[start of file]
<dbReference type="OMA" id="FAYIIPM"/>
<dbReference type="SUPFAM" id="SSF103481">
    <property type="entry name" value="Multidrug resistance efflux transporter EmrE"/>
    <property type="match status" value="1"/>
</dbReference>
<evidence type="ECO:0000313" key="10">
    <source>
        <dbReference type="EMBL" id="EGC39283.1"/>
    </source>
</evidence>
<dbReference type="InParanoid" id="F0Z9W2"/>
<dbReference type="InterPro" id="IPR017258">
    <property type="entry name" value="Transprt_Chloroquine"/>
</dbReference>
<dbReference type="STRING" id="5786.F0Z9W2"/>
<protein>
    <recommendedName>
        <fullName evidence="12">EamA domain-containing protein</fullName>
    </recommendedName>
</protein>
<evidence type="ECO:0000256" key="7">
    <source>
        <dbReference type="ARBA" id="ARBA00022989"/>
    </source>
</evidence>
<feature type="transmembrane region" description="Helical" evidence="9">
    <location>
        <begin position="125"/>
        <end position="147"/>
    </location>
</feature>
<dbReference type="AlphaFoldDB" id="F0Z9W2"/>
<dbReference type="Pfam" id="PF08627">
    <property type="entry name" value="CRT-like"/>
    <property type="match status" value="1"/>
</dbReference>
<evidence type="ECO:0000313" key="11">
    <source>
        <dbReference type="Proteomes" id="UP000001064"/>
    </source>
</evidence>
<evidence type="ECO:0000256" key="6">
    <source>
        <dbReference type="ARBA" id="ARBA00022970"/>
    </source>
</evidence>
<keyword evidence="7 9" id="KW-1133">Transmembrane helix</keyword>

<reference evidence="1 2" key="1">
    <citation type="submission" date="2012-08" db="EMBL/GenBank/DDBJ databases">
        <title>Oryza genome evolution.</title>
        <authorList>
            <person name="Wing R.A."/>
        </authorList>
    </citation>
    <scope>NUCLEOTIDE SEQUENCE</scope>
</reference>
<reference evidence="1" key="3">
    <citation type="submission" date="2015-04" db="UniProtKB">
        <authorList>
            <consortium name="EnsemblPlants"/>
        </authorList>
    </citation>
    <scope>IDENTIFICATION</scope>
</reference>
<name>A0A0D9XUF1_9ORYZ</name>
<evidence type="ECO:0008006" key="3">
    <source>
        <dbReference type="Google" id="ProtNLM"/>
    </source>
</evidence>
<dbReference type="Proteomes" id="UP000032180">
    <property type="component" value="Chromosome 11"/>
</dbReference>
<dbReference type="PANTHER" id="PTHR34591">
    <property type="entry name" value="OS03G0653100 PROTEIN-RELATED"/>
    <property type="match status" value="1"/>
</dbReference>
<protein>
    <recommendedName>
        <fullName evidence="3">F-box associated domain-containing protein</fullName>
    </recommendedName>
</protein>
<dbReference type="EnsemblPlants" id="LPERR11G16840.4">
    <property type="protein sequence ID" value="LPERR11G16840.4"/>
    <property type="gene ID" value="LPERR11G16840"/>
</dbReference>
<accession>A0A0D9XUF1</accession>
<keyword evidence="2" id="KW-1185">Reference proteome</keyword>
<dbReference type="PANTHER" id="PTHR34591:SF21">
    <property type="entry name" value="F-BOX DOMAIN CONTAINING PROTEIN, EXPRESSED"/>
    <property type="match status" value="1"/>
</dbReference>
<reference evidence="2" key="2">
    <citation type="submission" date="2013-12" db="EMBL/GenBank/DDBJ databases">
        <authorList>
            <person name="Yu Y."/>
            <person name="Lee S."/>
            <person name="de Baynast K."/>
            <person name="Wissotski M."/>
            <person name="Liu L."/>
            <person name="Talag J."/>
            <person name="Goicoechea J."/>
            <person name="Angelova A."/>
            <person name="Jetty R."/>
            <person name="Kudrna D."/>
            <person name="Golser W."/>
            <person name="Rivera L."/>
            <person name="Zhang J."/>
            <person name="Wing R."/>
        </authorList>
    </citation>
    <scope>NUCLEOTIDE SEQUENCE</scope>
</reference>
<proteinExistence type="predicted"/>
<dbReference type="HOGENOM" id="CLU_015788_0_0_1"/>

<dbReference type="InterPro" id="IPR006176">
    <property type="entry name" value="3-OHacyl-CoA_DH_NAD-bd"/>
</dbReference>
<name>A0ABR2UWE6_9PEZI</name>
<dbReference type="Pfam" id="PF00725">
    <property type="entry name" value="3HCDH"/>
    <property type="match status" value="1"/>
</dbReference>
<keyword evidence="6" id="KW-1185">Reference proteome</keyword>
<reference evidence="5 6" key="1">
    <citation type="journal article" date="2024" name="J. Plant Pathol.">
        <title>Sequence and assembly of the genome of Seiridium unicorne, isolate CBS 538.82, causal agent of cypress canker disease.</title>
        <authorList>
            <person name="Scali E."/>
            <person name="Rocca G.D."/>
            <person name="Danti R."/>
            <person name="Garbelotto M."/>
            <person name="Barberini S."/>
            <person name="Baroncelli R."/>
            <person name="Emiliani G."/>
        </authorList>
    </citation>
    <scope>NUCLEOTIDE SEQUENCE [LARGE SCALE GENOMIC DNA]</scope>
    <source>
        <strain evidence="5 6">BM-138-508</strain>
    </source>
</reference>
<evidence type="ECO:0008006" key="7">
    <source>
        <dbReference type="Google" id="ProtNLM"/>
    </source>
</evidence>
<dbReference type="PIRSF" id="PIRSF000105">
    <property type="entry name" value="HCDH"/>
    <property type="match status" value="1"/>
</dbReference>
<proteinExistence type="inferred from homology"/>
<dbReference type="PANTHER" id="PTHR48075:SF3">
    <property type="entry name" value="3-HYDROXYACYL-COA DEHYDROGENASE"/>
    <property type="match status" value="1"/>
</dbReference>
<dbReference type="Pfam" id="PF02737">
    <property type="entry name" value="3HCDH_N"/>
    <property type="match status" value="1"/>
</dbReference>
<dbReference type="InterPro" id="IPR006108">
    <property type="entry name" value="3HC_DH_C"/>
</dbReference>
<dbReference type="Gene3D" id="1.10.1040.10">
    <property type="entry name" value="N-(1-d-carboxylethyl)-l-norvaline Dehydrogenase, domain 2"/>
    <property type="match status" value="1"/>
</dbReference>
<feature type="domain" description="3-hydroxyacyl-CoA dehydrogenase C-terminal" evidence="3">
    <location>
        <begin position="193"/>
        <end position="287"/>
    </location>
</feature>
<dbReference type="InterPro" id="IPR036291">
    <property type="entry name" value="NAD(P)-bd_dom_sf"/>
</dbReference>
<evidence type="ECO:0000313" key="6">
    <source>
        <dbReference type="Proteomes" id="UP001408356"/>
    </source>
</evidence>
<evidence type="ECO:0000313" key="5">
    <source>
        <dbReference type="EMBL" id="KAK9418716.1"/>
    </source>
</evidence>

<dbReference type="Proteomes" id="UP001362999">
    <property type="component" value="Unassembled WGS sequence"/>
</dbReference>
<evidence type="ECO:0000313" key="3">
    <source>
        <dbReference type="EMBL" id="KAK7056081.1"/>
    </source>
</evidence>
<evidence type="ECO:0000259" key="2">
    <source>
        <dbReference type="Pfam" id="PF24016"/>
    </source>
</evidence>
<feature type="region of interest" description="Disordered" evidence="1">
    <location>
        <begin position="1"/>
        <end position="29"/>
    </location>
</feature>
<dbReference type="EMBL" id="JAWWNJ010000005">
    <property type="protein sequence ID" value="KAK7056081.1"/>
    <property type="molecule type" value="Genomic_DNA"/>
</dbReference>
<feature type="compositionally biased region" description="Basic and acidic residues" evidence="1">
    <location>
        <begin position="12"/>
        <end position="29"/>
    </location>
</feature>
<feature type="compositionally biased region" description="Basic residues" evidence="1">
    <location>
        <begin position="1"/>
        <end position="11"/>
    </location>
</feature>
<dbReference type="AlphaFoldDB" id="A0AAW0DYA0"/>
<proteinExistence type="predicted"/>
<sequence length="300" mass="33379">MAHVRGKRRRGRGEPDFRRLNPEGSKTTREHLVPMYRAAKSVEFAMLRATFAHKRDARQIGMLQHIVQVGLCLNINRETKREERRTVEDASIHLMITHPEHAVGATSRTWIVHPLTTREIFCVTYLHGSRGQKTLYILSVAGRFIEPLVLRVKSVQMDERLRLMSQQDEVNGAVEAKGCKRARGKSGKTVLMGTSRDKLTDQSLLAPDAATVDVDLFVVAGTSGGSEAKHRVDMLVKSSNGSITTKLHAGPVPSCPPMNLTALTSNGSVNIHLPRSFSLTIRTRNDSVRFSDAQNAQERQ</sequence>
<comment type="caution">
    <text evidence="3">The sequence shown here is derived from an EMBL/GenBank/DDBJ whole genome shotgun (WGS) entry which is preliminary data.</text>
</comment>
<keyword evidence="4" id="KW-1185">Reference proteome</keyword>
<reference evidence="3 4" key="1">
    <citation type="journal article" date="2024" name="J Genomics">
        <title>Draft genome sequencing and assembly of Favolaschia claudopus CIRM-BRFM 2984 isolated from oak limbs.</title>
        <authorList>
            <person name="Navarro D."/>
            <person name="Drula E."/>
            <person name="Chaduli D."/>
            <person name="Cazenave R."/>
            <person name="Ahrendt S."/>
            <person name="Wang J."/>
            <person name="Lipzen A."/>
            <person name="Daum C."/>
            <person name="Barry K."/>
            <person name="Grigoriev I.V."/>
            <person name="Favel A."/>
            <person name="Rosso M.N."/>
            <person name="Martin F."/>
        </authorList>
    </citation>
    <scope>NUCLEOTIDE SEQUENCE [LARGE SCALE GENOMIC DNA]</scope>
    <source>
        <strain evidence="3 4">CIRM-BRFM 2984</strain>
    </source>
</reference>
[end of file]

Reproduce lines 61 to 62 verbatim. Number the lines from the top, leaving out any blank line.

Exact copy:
        </authorList>
    </citation>